‘Those are proven to deescalate unpleasant situations and also record footage and audio that we can pass on to the police.
‘We’ve also invested in physical interventions like tags, alarms and security gates. We are always looking out for what’s new and what works.’
The security chief said the company had also brought in specially trained security teams who are able to detain shoplifters while they wait for police.
‘There’s a common misconception that we can’t stop people,’ he said.
‘But we have teams who are specially trained to detain people and are able to do so in stores before waiting for the police to arrive. They’ve been in place for a long time.
‘We report everything to the police so they can build a picture of how and where these people are operating.
‘We pride ourselves on putting really good evidence to the police, including audio, video and witness reports.’
Data released by the Co-op in July showed police are failing to attend more than two-thirds of retail crimes.
Ms Brown said John Lewis had faced similar issues.
‘In some areas we’ve got really good relations with the police and response rates. Unfortunately that’s not happening all over the country,’ she said.
‘There has to be a consequence to shoplifting. They should feel ashamed, it’s nothing to be proud about or boast on social media.
‘People believe this is acceptable and that it’s a victimless crime. They also think nothing will happen to them.
‘We’ve had instances where our security teams have been punched.
Lucy Brown is head of security at the John Lewis Partnership, which runs both John Lewis and Waitrose
Richard Walker, executive chairman of Iceland Foods, has also spoken out about the increase in violent attacks on staff across the UK high street
‘This is a social problem. We as retailers take our duty really seriously because it has an impact on our staff and the prices we have to charge our customers.
‘We would like to see a consistent level of police response and for the organised gangs to be taken off the streets.
‘We want people to understand that the people working in our shops are front line workers and they deserve respect and courtesy.’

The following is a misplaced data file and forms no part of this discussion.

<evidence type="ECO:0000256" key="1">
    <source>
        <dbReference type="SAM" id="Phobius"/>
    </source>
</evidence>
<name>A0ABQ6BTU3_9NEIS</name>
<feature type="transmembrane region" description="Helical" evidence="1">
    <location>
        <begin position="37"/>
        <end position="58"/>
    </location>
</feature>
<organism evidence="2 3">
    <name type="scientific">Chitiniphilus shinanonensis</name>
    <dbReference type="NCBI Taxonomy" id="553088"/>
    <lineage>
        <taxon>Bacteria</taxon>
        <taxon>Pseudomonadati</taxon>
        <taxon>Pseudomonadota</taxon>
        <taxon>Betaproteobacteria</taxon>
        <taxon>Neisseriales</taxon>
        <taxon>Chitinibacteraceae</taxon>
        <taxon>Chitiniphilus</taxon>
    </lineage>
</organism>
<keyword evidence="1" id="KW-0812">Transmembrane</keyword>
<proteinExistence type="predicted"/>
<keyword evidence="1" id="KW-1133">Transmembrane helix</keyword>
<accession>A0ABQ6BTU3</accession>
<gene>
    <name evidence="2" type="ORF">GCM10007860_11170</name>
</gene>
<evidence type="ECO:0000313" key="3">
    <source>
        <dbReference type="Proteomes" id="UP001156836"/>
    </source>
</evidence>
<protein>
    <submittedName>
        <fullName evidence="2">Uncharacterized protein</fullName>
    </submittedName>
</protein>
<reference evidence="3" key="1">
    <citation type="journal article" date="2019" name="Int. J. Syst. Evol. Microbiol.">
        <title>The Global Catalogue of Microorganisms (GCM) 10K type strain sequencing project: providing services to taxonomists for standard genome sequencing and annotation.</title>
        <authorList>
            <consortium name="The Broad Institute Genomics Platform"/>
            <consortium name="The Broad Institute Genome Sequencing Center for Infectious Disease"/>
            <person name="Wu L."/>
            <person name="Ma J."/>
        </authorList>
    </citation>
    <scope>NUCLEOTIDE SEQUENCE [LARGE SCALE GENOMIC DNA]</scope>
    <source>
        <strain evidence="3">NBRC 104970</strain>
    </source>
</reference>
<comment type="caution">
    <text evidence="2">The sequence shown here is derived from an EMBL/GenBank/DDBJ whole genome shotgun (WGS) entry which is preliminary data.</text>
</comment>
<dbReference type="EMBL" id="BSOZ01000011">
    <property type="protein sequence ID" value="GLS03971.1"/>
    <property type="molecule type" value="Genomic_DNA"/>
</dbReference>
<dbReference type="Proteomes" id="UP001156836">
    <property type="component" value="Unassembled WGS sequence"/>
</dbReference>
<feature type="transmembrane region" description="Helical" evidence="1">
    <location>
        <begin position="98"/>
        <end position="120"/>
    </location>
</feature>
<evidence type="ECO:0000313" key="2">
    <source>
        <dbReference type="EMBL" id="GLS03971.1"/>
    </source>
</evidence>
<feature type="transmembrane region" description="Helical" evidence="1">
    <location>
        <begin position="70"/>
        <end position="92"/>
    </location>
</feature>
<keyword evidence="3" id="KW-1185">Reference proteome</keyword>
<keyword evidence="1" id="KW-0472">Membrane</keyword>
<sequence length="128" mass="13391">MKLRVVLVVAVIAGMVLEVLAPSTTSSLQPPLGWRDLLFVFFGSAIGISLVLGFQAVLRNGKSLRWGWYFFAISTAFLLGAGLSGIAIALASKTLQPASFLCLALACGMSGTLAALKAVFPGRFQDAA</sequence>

John Lewis recently revealed that shoplifting cost its stores £12million last year.
Chair Dame Sharon White said she met with Sir Mark Rowley, commissioner of the Metropolitan Police, last week to discuss the issue.
The retailer called on the Government to change legislation in England and Wales to make it a criminal offence to abuse shopworkers, in line with current rules in Scotland.
Last month, Waitrose said it was offering free tea and coffee to police officers in an effort to boost their presence around stores.
The company said it mainly saw a rise in the cost of crime due to theft, as well as ‘related wastage’.
Ms White said: ‘Like other retailers, we have seen more activity linked to organised crime.
‘We have raised the issue because the safety of our staff is incredibly important, as a business we also feel this is an important issue from a societal point of view.’
Last week the boss of Iceland, Richard Walker, became the latest retail leader to speak out about the increase in violent attacks on staff working at high street stores.
In an exclusive op-ed for MailOnline, he claimed that three Iceland staff are HIV positive after being attacked by shoplifters with hypodermic needles.
‘Every single week I receive an average of 12 reports of ”serious incidents” where managers and other colleagues have been attacked in our stores, almost always by shoplifters,’ Mr Walker wrote.